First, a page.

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    How Does Soil Carbon Sequestration Work?

    The science behind agricultural carbon sequestration offers a snapshot of the constant dialogue between the atmosphere, plants, and soils.

    It starts with photosynthesis—and continues in exchanges between plant roots, animals, and microbes living within the soil. Implementing regenerative practices that support soil microbial communities promotes active carbon cycling, thereby accumulating soil organic matter long term, particularly in deeper soil layers. This persistence is what ultimately allows farmers to get paid for the carbon in their soil and supporters to receive high-quality credits through Indigo’s Carbon program.

    Persistent forms of carbon can be produced in soils, and this cycling process can be enhanced by:

    • Bringing high-quality inputs to the land that support, rather diminish efficient microbial activity
    • Reducing disturbances (like tillage, which digs up the topsoil) to preserve the biological, physical, and chemical processes already taking place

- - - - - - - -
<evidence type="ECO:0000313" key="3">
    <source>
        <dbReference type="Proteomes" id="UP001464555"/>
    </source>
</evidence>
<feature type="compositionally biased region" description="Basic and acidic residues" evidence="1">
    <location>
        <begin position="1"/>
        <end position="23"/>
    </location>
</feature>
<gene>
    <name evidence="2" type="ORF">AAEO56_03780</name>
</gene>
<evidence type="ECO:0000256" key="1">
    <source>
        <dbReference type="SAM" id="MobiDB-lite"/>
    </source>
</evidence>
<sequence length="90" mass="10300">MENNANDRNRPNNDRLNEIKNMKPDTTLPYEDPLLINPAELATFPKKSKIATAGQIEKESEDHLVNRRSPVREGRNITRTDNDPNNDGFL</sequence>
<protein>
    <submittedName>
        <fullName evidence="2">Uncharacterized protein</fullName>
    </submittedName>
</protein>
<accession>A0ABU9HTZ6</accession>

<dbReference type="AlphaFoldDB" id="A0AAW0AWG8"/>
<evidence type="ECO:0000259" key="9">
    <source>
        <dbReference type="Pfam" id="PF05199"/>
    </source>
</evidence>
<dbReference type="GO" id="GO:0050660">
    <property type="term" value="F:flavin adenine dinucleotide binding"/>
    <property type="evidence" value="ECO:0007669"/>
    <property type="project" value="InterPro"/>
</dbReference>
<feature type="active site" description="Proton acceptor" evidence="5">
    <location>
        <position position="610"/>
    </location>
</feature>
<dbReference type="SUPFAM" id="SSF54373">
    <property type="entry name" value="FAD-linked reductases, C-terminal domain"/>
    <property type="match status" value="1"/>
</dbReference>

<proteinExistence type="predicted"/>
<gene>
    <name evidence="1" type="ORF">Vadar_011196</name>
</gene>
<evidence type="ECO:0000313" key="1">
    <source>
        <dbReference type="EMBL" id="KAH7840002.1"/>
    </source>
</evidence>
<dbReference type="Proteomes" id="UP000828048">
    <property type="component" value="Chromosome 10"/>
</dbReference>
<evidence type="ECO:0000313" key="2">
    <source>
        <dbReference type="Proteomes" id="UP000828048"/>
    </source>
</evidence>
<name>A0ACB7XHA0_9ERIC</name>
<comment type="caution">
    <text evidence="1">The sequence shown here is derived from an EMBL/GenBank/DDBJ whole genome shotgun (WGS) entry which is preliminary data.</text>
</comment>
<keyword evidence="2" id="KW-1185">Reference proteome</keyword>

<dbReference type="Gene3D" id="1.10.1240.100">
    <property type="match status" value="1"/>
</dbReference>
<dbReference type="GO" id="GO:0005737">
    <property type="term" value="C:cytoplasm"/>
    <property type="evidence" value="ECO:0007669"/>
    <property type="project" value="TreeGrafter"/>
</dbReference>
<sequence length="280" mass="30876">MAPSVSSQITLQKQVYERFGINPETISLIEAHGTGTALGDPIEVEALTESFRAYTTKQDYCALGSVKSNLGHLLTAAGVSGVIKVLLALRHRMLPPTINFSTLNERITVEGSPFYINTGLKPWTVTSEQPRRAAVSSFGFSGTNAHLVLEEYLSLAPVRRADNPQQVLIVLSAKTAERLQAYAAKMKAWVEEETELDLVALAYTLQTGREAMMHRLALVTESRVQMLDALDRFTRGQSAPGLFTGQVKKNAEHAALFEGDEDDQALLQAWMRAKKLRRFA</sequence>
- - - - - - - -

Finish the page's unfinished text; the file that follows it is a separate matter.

Visualize the Process

    CarbonCylce Diagram


    The sun provides an endlessly renewable energy source for plants to perform photosynthesis.



    Plants capture carbon dioxide from the atmosphere, tossing aside the two oxygen molecules and keeping the carbon to build up its leaves, stems, and roots.



    Plants secrete some of their carbon reserve from their roots in nutritious offerings known as “exudates,” or simple sugars, proteins, amino acids, organic acids and other important regulators for the microbial community living in the soil.


    Worms ingest a combination of organic materials (plant residue) and inorganic materials (soil), once that material passes through their guts it gets excreted as soil "casts." These soil casts, composed of many small microaggregates, are bound together in a stronger way that helps make robust soil aggregates that physically protect newly added surface plant material from decomposition.


    Carbon is moved deeper within the layers of soil, and transformed into more stable forms over time, in a continuous cycle of microbial consumption and transformation of plant-derived carbon. Some carbon, usually simple sugars or other small biomolecules, dissolves out of crop residues. If the dissolved carbon comes into contact with bacteria or fungi, the microbes can use that as energy to grow bigger. Because microbes are in such close proximity to the mineral soil, when they die, the carbon that was contained in their bodies joins with these mineral surfaces. Over time, this conversion of dissolved carbon into microbial tissue increases the size of the microbial pool, and when they die, a lot of that microbial carbon cycles through the soil – eventually increasing soil carbon stocks.